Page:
Please Don’t Go

WHAT IS SHEMINI ATZERET

THERE WAS ONCE A KING WHO INVITED HIS CHILDREN FOR A BANQUET OF SEVERAL DAYS. WHEN IT CAME TIME FOR THEM TO GO, HE SAID TO THEM: “MY CHILDREN, PLEASE, STAY WITH ME ONE MORE DAY—YOUR PARTING IS DIFFICULT FOR ME…” WITH THIS PARABLE, OUR SAGES EXPLAIN THE SIGNIFICANCE OF SHEMINI ATZERET. SHEMINI ATZERET, LITERALLY “THE EIGHTH OF RETAINMENT,” IS THE ONE-DAY FESTIVAL THAT IMMEDIATELY FOLLOWS THE SEVEN-DAY FESTIVAL OF SUKKOT.

By Yanki Tauber Adapted from the teachings of the Rebbe

Sukkot is a week-long reunion banquet that the supernal King throws for His children, the souls of Israel; for seven days we rejoice in our kinship with G-d and with each other. But then, when it comes time for us to take leave of the festival and return to our everyday pursuits, G-d requests: “Stay one more day,” hence, the festival of Shemini Atzeret, one more day of joy and fellowship in the divine palace before returning to the hinterland of material life.

But let us examine this parable more closely. At first glance, the king’s request seems little more than an indulgence of sentiment. If his children’s return to their lives apart from him is inevitable, what is gained by staying one more day? Other than delaying the pain of parting for several hours, is there anything of enduring significance in an eighth day of retainment?

EQUAL HOUSING

In the parable, our sages do not have the king say, “our parting is difficult for me,” but “your parting is difficult for me.” Indeed, G-d, of whom “no place is void of Him,” never parts from us. It is we who might “part” from Him, moving on to a state of diminished awareness of our relationship with Him.

“Your parting” has yet another meaning: our parting from each other, which, in G-d’s eyes, is synonymous to our parting from Him. When the people of Israel are one with G-d, they are also one with each other, united as children of their royal father. The same applies in reverse: when the people of Israel are one with each other, united in their common identity as G-d’s children, they are one with G-d.

All mitzvot have this uniting effect, underscoring our common endeavor to fulfill the will of our Father in Heaven; but the mitzvah of sukkah is unique in the depth and scope of the unity it awakens amongst us.

When two Jews study a chapter of Torah, they strengthen their relationship with G-d and with each other; but their study also underscores the differences between them, as each understands and appreciates the divine wisdom in accordance with his distinct intellectual prowess and spiritual sensitivity. When they fulfill the divine command to give charity, the deed differentiates even as it unites, as each gives in accordance with his generosity and financial capacity. The same is true of virtually every other mitzvah: while a mitzvah unites diverse individuals in the common pursuit of serving the divine will, it also accentuates the diversity of talent, experience and commitment that each one brings to the deed.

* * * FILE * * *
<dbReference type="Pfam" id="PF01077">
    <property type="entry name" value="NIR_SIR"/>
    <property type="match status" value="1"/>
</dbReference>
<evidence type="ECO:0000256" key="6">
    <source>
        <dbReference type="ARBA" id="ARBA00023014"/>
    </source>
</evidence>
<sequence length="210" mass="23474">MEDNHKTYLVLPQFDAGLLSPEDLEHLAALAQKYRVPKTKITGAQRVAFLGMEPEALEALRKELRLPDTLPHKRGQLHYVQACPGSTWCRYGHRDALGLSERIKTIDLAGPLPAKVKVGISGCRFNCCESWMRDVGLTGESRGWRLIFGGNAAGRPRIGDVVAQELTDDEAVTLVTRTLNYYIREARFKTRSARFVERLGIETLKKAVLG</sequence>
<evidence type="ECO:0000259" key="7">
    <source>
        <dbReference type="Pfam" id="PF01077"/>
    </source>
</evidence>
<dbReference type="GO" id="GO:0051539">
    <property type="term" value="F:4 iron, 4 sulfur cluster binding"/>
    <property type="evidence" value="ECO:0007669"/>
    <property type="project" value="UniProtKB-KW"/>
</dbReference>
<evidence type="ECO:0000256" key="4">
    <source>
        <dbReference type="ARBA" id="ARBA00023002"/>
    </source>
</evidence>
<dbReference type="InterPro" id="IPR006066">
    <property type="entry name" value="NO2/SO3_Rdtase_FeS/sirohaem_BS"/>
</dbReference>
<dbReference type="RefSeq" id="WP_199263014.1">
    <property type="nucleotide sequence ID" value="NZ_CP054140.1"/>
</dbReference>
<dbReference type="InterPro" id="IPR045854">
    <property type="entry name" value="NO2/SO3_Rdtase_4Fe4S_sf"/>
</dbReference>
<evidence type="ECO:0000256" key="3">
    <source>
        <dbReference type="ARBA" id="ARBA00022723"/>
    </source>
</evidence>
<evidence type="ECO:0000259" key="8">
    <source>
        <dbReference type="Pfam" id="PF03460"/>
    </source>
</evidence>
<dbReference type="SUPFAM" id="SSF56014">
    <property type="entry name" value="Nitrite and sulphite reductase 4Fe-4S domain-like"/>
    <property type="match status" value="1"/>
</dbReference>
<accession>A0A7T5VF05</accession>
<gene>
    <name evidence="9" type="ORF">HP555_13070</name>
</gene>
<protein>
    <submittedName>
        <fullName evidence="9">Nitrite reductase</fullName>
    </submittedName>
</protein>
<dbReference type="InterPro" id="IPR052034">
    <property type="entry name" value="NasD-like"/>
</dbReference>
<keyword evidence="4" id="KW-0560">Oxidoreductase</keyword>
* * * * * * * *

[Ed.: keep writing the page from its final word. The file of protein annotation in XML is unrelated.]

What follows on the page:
The sukkah, however, is the ultimate equalizer.

The sukkah, however, is the ultimate equalizer. This mitzvah is observed by dwelling in a bough-roof hut for seven days—eating, sleeping, and socializing in it, and otherwise regarding it as one’s home, for the duration of the festival. In other words, the mitzvah of sukkah is not about what you do and how you do it, but where you do whatever it is that you do. Two people inhabiting a particular place are utterly synonymous in the fact of their presence: neither can be more or less or differently there than the other, in the empirical, physical sense. So the sukkah relates to all its inhabitants equally: it is the scholar’s home no more and no less than it is the simple laborer’s; the mystic and the businessman, the scientist and the artist, are housed by its walls without regard to the nature and content of their lives. In the words of the Talmud, “All of Israel might conceivably dwell in a single sukkah.”

THE EIGHTH OF RETAINMENT

But the sukkah is a once-a-year experience; indeed, the halachic definition of the sukkah is “a temporary dwelling”. After the seven-day unity fest is over, the Jew moves from the sukkah back to his home, back to a life in which his place of habitat is no longer a mitzvah, back to a life in which his oneness with his fellow Jews is expressed via the more “individualistic” mitzvot of thought, word and deed.

Yet our parting is distressful to G-d. So He retains us one day longer, for an “eighth day of retainment.”

He retains us for an “eighth day” of Sukkot. He retains us for a day of “retainment”—a day on which it is not we who are in the sukkah but the sukkah is within us. A day on which we are empowered to internalize the unity of Sukkot, to store it in the pith of our souls so that we may draw on it in the sukkah-less months to come. 

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